Staph infections are caused by a type of germ (staphylococcus bacteria) typically found on the skin or in the noses of healthy individuals. In most cases, this bacteria does little more than cause mild skin conditions such as boils and do not require antibiotics. According to the National Institutes of Health, There are more than 30 types of staph infections.
From time to time staph bacteria may enter your bloodstream, urinary tract, lungs or heart and cause potentially life-threatening infections.
Treating Skin Conditions
Skin-related problems are the No. 1 type of staph skin infection. The condition often resembles pimples or boils. They may be painful, red and swollen and may produce pus.
Minor skin infections are commonly treated with an antibiotic ointment such as a triple-antibiotic mixture that does not require a prescription.
However, oral antibiotics such as moxifloxacin may be prescribed to treat certain types of bacterial infections including skin infections.
Serious Staph Infections
Serious and potentially life-threatening staph infections are treated with intravenous antibiotics. The exact type of medication will vary depending on the vulnerability of the specific staphylococcal strain that's revealed in laboratory culture results.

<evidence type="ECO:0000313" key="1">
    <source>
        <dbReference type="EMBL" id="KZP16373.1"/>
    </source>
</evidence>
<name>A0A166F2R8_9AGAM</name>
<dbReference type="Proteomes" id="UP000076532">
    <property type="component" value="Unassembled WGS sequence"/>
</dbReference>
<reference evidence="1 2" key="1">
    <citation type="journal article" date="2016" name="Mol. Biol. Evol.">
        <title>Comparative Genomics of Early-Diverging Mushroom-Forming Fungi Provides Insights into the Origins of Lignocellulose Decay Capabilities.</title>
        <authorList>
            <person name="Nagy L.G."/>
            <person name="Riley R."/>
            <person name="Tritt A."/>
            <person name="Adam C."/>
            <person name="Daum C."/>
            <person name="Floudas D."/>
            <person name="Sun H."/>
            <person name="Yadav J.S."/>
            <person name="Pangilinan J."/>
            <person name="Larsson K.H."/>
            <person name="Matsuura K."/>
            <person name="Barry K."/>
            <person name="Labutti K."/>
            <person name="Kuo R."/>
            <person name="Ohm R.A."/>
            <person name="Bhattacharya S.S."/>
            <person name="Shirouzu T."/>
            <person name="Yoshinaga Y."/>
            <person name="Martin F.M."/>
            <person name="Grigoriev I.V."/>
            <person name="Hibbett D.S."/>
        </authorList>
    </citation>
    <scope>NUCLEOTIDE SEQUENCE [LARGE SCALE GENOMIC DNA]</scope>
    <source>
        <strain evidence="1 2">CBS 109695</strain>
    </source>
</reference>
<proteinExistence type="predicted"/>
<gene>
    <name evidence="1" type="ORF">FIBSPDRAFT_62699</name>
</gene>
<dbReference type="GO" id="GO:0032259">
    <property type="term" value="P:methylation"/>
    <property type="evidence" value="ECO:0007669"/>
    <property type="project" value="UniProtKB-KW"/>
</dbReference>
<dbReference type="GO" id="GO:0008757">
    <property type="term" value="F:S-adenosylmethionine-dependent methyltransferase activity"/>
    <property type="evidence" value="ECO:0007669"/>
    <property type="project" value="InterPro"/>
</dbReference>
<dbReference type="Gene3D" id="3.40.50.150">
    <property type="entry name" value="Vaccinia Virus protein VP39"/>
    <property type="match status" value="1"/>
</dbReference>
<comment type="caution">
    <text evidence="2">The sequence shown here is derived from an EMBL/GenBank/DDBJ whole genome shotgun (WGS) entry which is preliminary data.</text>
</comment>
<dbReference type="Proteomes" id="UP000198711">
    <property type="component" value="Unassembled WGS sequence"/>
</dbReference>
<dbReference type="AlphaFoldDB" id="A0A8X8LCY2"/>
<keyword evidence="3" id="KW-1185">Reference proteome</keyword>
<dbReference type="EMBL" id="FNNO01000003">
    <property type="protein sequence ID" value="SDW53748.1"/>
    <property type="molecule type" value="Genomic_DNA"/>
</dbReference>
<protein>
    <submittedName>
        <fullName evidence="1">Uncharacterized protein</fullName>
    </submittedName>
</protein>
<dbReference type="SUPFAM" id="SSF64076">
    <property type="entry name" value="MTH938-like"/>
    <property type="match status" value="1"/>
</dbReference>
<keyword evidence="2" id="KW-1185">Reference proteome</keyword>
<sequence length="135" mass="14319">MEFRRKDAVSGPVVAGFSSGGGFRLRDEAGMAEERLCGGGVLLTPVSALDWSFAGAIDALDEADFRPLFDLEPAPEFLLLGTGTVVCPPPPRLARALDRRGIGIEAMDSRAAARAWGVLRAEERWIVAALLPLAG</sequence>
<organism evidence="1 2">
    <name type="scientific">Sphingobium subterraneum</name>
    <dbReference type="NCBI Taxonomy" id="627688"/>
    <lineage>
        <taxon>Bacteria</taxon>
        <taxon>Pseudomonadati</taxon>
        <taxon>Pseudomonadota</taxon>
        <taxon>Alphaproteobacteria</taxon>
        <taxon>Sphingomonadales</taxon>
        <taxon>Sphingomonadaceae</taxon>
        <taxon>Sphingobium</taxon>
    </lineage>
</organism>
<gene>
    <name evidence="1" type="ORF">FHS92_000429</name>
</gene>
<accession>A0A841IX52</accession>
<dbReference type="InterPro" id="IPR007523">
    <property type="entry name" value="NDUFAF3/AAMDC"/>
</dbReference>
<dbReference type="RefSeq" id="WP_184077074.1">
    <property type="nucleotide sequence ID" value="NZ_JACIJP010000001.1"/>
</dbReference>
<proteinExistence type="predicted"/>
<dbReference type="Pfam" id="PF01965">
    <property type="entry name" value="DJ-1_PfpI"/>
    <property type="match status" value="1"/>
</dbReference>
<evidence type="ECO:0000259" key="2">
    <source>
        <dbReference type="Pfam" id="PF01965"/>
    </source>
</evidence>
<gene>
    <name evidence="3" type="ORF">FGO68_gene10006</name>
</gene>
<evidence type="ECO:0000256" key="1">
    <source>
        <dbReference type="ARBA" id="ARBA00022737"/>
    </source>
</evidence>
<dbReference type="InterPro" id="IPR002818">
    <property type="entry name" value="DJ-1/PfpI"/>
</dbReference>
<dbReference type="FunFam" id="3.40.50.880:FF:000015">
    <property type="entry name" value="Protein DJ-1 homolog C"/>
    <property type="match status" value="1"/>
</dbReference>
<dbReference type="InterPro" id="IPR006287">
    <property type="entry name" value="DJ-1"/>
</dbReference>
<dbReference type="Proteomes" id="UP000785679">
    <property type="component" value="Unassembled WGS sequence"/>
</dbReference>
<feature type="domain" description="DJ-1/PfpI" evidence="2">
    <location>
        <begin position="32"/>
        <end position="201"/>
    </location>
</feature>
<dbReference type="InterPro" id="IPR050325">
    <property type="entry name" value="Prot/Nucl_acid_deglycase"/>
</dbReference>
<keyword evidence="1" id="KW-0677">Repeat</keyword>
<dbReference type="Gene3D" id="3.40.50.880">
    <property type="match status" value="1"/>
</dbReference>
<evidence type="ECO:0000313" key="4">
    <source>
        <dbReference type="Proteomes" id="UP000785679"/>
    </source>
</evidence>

Among the antibiotics that are used to treat staph are rifampin, clindamycin, avelox and septra (SMZ/TMP or bactrim).
Some of the more serious staph infections are food poisoning, blood poisoning (bacteremia) and toxic-shock syndrome .
Resistance to Antibiotics
Some kinds of staph bacteria have become resistant to at least one type of antibiotics. According to the Mayo Clinic, penicillin is able to cure less than 10 percent of today's staph infections.
Nearly 50 percent of staph bacteria commonly found in hospitals can withstand the frequently prescribed antibiotic methicillin.
The Mayo Clinic says when staph bacteria become resistant to methicillin, they also become resistant to several other antibiotics.
MRSA & Antibiotics
The National Institutes of Health states that methicillin-resistant staphylococcus aureus (MRSA) is a common type of bacteria that live on the skin and occasionally in the nasal passages of healthy people.
The extreme resistance of MRSA to some antibiotics has led to the use of more potent and more toxic antibiotics, such as vancomycin. Some strains of staph bacteria have also become resistant to vancomycin.
The NIH says other antibiotics that may still be effective for MRSA include clindamycin, daptomycin doxycycline, linezolid (Zyvox), minocycline and tetracycline.
When your doctor discovers what type of staph bacteria is causing your infection, he or she will select an antibiotic that will be most beneficial for you.